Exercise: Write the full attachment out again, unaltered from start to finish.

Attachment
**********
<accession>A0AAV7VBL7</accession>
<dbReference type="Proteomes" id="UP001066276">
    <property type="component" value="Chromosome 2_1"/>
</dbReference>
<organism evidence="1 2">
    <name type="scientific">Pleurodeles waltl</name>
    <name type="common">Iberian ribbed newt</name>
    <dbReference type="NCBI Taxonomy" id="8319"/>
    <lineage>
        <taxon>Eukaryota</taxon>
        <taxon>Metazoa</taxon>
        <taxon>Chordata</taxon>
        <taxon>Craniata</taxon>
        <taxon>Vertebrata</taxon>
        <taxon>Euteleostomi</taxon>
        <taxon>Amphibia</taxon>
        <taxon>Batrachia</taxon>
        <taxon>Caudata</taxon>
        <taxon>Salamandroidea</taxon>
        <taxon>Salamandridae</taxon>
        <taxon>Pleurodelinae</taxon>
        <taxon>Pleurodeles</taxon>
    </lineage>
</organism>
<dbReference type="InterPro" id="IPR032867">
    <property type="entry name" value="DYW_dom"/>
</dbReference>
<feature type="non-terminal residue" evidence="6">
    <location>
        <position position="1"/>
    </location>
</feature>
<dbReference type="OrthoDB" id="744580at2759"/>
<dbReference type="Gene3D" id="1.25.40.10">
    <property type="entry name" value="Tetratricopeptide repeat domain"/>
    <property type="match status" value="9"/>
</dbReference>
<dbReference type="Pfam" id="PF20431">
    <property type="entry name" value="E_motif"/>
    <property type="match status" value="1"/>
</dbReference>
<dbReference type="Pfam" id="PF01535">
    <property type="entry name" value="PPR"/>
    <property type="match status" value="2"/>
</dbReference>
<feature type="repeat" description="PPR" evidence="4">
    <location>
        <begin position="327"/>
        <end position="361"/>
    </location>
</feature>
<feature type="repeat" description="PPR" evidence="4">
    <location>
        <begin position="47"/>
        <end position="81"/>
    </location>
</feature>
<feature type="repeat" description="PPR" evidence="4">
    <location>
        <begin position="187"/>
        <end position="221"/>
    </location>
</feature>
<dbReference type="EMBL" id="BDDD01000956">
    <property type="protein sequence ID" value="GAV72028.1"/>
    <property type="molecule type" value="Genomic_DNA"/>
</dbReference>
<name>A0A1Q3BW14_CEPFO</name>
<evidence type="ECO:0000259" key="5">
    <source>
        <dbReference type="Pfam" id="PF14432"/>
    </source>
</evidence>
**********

<accession>A0AAV7VBL7</accession>
<dbReference type="Proteomes" id="UP001066276">
    <property type="component" value="Chromosome 2_1"/>
</dbReference>
<organism evidence="1 2">
    <name type="scientific">Pleurodeles waltl</name>
    <name type="common">Iberian ribbed newt</name>
    <dbReference type="NCBI Taxonomy" id="8319"/>
    <lineage>
        <taxon>Eukaryota</taxon>
        <taxon>Metazoa</taxon>
        <taxon>Chordata</taxon>
        <taxon>Craniata</taxon>
        <taxon>Vertebrata</taxon>
        <taxon>Euteleostomi</taxon>
        <taxon>Amphibia</taxon>
        <taxon>Batrachia</taxon>
        <taxon>Caudata</taxon>
        <taxon>Salamandroidea</taxon>
        <taxon>Salamandridae</taxon>
        <taxon>Pleurodelinae</taxon>
        <taxon>Pleurodeles</taxon>
    </lineage>
</organism>
<dbReference type="InterPro" id="IPR032867">
    <property type="entry name" value="DYW_dom"/>
</dbReference>
<feature type="non-terminal residue" evidence="6">
    <location>
        <position position="1"/>
    </location>
</feature>
<dbReference type="OrthoDB" id="744580at2759"/>
<dbReference type="Gene3D" id="1.25.40.10">
    <property type="entry name" value="Tetratricopeptide repeat domain"/>
    <property type="match status" value="9"/>
</dbReference>
<dbReference type="Pfam" id="PF20431">
    <property type="entry name" value="E_motif"/>
    <property type="match status" value="1"/>
</dbReference>
<dbReference type="Pfam" id="PF01535">
    <property type="entry name" value="PPR"/>
    <property type="match status" value="2"/>
</dbReference>
<feature type="repeat" description="PPR" evidence="4">
    <location>
        <begin position="327"/>
        <end position="361"/>
    </location>
</feature>
<feature type="repeat" description="PPR" evidence="4">
    <location>
        <begin position="47"/>
        <end position="81"/>
    </location>
</feature>
<feature type="repeat" description="PPR" evidence="4">
    <location>
        <begin position="187"/>
        <end position="221"/>
    </location>
</feature>
<dbReference type="EMBL" id="BDDD01000956">
    <property type="protein sequence ID" value="GAV72028.1"/>
    <property type="molecule type" value="Genomic_DNA"/>
</dbReference>
<name>A0A1Q3BW14_CEPFO</name>
<evidence type="ECO:0000259" key="5">
    <source>
        <dbReference type="Pfam" id="PF14432"/>
    </source>
</evidence>